Publication details

Alluvial alder forests of the Greater Caucasus, Georgia: ecology, habitats and variability



Year of publication 2023
Type Article in Periodical
Magazine / Source Tuexenia
MU Faculty or unit

Faculty of Science

Keywords Alluvium; Alno glutinosae-Populetea albae; Caucasus; forest; phytosociology; riparian community; vegetation classification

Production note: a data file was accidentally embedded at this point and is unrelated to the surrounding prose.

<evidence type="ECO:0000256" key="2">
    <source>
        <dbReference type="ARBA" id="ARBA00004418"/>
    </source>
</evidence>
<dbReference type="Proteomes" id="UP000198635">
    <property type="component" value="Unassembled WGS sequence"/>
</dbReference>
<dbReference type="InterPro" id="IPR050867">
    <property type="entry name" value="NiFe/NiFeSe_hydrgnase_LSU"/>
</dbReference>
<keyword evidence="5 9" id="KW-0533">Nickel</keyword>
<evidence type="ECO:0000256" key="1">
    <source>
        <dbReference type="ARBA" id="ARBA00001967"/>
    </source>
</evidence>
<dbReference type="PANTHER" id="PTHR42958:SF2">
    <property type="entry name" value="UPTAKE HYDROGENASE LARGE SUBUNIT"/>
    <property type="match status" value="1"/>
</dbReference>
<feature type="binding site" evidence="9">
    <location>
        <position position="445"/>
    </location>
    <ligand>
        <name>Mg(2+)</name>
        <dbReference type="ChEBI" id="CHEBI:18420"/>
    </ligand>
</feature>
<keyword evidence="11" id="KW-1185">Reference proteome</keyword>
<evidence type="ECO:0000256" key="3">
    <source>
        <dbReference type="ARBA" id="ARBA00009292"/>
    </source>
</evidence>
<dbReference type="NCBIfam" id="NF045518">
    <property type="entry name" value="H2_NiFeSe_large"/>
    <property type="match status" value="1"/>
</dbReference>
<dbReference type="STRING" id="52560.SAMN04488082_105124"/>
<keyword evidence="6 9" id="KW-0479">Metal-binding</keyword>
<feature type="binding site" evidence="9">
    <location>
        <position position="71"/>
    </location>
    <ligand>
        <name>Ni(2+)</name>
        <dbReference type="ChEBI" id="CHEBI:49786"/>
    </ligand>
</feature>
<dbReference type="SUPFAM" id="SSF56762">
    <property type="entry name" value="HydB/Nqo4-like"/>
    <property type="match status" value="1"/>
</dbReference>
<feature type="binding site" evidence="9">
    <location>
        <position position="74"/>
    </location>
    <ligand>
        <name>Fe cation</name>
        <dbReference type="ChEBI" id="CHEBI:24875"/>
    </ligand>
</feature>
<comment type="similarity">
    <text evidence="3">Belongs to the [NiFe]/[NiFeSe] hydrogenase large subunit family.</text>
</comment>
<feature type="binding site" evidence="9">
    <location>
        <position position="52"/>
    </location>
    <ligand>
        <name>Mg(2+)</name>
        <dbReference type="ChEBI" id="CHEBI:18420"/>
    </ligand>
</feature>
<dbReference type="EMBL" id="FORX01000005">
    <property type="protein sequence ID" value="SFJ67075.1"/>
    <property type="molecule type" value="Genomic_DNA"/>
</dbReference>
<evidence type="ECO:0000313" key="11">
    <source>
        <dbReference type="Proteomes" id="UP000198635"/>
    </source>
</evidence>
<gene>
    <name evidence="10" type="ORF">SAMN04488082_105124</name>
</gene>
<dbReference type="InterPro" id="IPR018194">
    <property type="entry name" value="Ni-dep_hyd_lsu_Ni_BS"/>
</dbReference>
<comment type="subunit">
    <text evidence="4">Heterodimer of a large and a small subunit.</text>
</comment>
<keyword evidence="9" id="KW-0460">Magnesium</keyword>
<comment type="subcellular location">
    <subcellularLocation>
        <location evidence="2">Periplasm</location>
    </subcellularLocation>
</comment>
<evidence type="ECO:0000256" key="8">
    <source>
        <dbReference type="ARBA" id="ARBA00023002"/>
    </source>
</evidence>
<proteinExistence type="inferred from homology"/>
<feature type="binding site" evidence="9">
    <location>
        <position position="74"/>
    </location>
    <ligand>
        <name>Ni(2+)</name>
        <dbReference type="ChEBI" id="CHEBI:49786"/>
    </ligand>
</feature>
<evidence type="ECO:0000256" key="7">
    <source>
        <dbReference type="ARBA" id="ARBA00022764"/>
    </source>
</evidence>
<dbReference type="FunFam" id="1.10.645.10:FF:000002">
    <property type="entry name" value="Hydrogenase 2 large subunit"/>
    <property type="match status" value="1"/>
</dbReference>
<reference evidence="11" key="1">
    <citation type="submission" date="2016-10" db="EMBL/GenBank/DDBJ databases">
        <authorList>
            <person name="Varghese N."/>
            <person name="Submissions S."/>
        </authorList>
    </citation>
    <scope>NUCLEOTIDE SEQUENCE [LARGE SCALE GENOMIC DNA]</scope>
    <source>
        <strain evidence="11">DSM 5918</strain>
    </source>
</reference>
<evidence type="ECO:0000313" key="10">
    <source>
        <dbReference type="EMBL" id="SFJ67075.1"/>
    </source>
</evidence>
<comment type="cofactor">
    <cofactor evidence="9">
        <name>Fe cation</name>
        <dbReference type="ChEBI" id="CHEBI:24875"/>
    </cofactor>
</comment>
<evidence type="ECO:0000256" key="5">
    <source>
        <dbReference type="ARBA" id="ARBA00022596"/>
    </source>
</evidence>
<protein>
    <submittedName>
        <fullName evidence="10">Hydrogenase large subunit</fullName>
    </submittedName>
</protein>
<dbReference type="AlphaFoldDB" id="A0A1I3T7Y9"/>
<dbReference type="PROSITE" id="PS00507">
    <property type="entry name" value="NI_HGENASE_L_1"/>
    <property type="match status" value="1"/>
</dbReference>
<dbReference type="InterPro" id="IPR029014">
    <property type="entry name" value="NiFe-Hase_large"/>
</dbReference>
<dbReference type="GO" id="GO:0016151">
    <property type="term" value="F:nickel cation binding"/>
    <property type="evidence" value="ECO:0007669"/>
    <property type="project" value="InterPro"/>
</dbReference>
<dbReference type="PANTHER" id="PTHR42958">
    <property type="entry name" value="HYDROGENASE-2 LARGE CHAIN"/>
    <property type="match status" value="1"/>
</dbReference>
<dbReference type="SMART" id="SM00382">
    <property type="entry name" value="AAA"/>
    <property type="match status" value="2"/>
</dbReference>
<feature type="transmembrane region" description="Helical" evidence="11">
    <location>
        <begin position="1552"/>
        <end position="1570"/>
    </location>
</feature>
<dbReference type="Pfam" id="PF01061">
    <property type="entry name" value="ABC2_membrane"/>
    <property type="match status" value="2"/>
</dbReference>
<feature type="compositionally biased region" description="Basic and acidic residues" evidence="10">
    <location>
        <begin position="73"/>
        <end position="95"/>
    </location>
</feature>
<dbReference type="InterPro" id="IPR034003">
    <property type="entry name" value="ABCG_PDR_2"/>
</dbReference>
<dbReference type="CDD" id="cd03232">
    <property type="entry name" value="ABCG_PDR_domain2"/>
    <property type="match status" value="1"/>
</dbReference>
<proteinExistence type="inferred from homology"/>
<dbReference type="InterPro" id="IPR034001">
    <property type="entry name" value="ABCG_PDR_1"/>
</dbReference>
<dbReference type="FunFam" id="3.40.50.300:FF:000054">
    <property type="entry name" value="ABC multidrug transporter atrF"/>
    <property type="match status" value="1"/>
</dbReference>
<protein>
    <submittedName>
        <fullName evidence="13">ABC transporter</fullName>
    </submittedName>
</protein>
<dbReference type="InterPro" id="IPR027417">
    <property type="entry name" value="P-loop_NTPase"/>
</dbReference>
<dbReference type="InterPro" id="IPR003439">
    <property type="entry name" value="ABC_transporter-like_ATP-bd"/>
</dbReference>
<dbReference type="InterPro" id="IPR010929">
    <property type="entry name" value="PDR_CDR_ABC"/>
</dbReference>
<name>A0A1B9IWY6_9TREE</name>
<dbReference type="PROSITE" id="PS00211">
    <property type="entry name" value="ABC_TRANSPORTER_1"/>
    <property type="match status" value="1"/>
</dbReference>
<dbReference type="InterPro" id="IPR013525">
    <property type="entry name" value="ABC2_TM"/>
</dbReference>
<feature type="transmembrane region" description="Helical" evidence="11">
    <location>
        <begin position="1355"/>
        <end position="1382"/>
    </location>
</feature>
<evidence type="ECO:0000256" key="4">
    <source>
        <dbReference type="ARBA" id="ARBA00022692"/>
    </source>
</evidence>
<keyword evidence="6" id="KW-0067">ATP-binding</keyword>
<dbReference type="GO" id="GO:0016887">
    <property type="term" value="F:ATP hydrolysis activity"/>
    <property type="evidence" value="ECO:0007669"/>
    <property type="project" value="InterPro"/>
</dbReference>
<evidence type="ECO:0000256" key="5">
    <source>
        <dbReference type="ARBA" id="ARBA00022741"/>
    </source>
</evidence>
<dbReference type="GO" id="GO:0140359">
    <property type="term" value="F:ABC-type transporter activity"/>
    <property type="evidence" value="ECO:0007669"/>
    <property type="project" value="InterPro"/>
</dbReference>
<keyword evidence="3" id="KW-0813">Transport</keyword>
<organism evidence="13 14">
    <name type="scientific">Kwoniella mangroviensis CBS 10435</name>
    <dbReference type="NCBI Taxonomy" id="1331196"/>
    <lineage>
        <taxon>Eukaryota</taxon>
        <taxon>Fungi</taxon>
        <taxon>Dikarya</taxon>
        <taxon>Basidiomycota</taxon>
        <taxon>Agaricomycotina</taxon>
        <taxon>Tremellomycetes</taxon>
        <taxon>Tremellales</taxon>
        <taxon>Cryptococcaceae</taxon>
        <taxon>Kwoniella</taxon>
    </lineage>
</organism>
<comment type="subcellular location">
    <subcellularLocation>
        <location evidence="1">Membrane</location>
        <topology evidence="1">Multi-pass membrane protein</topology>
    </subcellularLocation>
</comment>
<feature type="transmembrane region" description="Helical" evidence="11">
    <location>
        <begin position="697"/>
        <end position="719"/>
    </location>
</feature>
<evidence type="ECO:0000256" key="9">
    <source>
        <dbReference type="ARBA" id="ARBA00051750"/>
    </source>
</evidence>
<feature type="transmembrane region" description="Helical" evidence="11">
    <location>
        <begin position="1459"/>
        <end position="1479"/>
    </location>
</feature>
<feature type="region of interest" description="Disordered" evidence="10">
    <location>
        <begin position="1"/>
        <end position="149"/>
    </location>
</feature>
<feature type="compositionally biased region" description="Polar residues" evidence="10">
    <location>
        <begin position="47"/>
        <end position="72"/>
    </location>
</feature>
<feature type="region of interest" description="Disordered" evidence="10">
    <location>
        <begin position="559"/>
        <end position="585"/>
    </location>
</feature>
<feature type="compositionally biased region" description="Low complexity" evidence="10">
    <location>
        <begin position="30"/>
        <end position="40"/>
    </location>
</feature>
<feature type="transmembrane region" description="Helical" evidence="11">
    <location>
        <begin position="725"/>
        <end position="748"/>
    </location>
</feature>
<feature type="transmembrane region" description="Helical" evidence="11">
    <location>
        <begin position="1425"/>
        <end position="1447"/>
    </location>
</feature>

Description The Caucasus Region belongs among the most remarkable biodiversity hotspots globally. Local mountain floodplain forests represent highly endangered ecosystems and possess the status of protective forests. However, they have not been extensively phytosociologically assessed using Braun-Blanquet methods to date. Here, we present a novel dataset of vegetation plots recorded in two remarkable areas of forest plant diversity in this region. They were Enguri (Black Sea watershed) and Aragvi (Caspian Sea watershed) River basins in the Western and Eastern Greater Caucasus, respectively. Based on 49 releves, sampled on a broad elevation gradient (980-1830 m), we distinguished three vegetation types using unsupervised classification. Main gradients in their species composition reflect biogeographical and climatic differences. Alnus incana dominated two types. The Enguri type (Brunnero macrophyllae-Alnetum incanae) was characterized by numerous species typical of the western part of the Greater Caucasus, including tall forbs and mountain species. The Aragvi type (Veronico filiformis-Alnetum incanae) showed a diagnostic combination of common Caucasian species and relatively thermophilous forest species. The subdivision of this unit included three subtypes according to grazing intensity. The last type (Sedo stoloniferi-Alnetum barbatae) was significant by a putative Tertiary relict Alnus glutinosa subsp. barbata as a canopy dominant. It occupied lower elevations of the Enguri Region, significantly influenced by the nearby Colchic Region. To provide a regional context of the sampled vegetation, we compiled an expanded dataset of alluvial alder forests from the Caucasus and its surroundings. Their joint classification highlighted the uniqueness of the recorded communities with A. incana and clearly distinguished them from the Euxinian alliance Alnion barbatae delimited by relict species typical of the Colchic refugium (e.g. Diospyros lotus, Pterocarya fraxinifolia). A comparison of the Caucasian A. incana forests with the alluvial forests of the boreonemoral alliance Alnion incanae supported the individuality of the Caucasian stands in terms of floristic composition and allowed us to describe them as a new alliance (Veronico filiformis-Alnion incanae all. nova). It is characterized by the dominance of A. incana accompanied by numerous geographically restricted species (e.g. Senecio propinquus, Symphytum asperum) coupled with boreo-montane forest species (e.g. Oxalis acetosella, Polygonatum verticillatum). Caucasian alluvial forests face many ongoing threats, including constructing of new water reservoirs and hydropower plants, overgrazing and illegal cutting.
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